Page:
Boris Johnson sets out Brexit vision but insists he's 'all behind' May

Boris Johnson has insisted that Brexit can still deliver £350 million a week extra for the NHS as he set out his suggestions for a "glorious" exit.

The Foreign Secretary laid out his vision for Brexit in a 4,000-word article published just six days before Prime Minister Theresa May sets out her official policy on the issue in Florence.

The Foreign Secretary's decision to publicise his own Brexit strategy is likely to fuel speculation his leadership ambitions remain undimmed.

But Mr Johnson insisted on Saturday that he was "all behind" the Prime Minister and "looking forward" to her speech in Italy.

The £350m figure was widely derided during the EU campaign and after the result Mr Johnson and others appeared to distance themselves from it.

However, Mr Johnson repeated the claim in his latest article for the Telegraph newspaper, adding that it would be a "fine thing" if a lot of it went on the health service.

Once we have settled our accounts, we will take back control of roughly £350 million per week.

Boris Johnson

Critics warned there is "absolutely no chance" of the £350 million pledge being delivered and said Mr Johnson was untrustworthy.

In his article, Mr Johnson also said Britain should not pay for access to European markets and must seize the opportunity to reform the tax system to encourage investment.

Continued membership of the single market and customs union would make a "complete mockery" of the referendum result, he suggests.

The Government should "seize the opportunity" of Brexit to reform our tax system to boost investment, he argued.

"Outside the EU there are obvious opportunities - in agriculture, fisheries, in the setting of indirect taxation," he said.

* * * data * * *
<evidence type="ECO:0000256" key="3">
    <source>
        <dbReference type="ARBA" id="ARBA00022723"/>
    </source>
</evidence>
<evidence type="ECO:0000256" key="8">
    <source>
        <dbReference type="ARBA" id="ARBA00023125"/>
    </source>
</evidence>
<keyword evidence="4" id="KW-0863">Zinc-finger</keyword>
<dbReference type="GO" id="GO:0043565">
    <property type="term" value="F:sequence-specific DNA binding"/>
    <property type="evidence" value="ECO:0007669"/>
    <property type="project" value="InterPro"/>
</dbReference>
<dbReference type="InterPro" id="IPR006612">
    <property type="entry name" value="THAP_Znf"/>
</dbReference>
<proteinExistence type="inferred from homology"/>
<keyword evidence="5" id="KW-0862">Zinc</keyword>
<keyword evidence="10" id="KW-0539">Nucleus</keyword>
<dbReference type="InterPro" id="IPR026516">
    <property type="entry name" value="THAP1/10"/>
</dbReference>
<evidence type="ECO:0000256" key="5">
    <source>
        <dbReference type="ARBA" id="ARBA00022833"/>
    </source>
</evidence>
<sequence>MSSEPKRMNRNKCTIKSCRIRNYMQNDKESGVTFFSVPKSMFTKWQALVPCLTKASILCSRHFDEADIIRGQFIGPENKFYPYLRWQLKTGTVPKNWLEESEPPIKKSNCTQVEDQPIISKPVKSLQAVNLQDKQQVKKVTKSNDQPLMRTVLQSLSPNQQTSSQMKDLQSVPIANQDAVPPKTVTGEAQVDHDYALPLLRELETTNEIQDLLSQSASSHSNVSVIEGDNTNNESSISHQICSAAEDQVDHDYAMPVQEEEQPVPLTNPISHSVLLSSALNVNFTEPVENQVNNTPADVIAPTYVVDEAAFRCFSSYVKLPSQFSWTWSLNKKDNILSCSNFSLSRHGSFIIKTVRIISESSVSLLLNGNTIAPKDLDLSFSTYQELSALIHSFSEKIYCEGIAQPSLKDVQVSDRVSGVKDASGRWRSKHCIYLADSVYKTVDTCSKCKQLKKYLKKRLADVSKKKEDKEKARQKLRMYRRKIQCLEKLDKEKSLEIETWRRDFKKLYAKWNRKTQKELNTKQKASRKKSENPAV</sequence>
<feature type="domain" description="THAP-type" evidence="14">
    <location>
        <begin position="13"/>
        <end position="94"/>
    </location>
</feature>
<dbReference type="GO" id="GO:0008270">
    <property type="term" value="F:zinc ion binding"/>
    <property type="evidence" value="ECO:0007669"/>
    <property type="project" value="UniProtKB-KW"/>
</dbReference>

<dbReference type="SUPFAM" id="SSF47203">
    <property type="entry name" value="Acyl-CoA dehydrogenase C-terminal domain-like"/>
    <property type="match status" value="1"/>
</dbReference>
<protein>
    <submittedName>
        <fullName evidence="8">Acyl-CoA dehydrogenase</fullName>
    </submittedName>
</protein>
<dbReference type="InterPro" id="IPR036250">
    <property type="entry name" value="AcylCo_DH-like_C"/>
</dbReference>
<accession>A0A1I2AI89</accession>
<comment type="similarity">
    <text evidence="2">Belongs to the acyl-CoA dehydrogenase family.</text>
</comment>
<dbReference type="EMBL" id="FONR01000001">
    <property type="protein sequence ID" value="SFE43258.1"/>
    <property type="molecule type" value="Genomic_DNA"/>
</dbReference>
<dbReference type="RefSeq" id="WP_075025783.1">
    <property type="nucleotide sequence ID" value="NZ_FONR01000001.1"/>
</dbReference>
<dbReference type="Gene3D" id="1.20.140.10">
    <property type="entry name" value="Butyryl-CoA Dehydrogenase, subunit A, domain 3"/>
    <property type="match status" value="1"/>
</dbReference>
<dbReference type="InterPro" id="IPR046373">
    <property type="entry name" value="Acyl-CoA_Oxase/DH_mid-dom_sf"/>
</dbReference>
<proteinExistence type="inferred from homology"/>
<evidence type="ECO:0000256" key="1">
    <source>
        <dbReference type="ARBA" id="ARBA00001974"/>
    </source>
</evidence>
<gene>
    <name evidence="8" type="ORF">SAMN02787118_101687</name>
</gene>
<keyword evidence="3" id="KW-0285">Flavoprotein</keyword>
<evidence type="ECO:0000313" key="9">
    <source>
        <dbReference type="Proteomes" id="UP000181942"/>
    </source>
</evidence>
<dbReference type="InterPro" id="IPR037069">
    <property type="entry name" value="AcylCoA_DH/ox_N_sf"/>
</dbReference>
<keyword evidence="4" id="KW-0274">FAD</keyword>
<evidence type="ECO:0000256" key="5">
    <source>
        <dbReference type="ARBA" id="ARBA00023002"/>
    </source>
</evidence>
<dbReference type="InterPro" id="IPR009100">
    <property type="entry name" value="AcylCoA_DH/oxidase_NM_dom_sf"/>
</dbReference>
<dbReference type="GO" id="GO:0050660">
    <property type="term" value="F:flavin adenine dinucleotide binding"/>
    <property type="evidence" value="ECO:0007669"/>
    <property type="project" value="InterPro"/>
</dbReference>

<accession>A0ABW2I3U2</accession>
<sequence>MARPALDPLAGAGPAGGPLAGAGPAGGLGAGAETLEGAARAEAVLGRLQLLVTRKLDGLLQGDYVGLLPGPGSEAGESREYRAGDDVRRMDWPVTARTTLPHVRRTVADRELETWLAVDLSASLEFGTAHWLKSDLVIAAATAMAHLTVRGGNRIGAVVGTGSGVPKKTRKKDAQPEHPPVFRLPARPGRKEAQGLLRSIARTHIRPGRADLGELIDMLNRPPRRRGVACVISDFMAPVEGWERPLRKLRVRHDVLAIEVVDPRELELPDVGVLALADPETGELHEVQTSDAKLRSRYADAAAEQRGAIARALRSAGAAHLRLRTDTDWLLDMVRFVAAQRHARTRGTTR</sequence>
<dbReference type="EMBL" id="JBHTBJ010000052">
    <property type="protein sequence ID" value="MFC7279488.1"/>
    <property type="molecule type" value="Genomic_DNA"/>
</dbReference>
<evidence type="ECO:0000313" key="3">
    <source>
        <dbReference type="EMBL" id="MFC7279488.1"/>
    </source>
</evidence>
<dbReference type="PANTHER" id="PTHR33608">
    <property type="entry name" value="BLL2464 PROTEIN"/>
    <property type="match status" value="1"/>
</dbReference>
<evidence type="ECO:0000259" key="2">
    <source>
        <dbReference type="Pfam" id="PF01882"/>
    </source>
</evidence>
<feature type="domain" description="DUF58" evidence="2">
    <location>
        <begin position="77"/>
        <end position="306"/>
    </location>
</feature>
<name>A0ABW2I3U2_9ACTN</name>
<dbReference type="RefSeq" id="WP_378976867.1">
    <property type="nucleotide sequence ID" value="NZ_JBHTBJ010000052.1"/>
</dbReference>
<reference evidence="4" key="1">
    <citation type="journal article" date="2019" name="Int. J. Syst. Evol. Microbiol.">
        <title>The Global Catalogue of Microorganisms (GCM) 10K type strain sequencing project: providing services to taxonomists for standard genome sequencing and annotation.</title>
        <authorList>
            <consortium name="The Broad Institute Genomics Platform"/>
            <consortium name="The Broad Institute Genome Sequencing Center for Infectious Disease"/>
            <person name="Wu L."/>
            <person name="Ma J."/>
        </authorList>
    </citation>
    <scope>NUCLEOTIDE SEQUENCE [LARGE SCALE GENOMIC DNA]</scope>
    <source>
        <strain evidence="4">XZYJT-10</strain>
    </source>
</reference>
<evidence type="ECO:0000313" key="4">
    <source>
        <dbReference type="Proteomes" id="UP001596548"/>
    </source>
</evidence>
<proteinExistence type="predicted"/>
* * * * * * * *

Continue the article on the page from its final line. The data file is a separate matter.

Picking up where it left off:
"At the stroke of a pen, the Chancellor will be able to cut VAT on tampons; often demanded by Parliament but - absurdly - legally impossible to deliver."

Mr Johnson said it would be 'fine' if the NHS could benefit from Brexit. Credit: PA

Labour's Chuka Umunna, leading supporter of Open Britain, which is campaigning for continued single market membership, said: "No one can trust a word he says."

"The £350 million a week promise was a fib, and there is absolutely no chance of it being delivered. Boris should be apologising for his disgraceful conduct in the referendum, not continually making the same impossible promises.

"He's like an old rocker who sings the same tunes, but they just don't sound right anymore. A period of silence on his part would be welcome."

An anti-Brexit protest in central London. Credit: PA

A spokesman for Labour leader Jeremy Corbyn said the article exposed the divisions in Mrs May's top team.

"In the process he has exposed the Tories' real Brexit agenda- a race-to-the-bottom in regulation and corporate tax cuts to benefit the wealthy few at the expense of the rights of the rest of us," they said.

"The Foreign Secretary even has the gall to dredge up the fantasy of £350 million a week extra for the NHS.

"The Prime Minister must spell out now how this will be paid for, or stand condemned for once again trying to mislead the British public."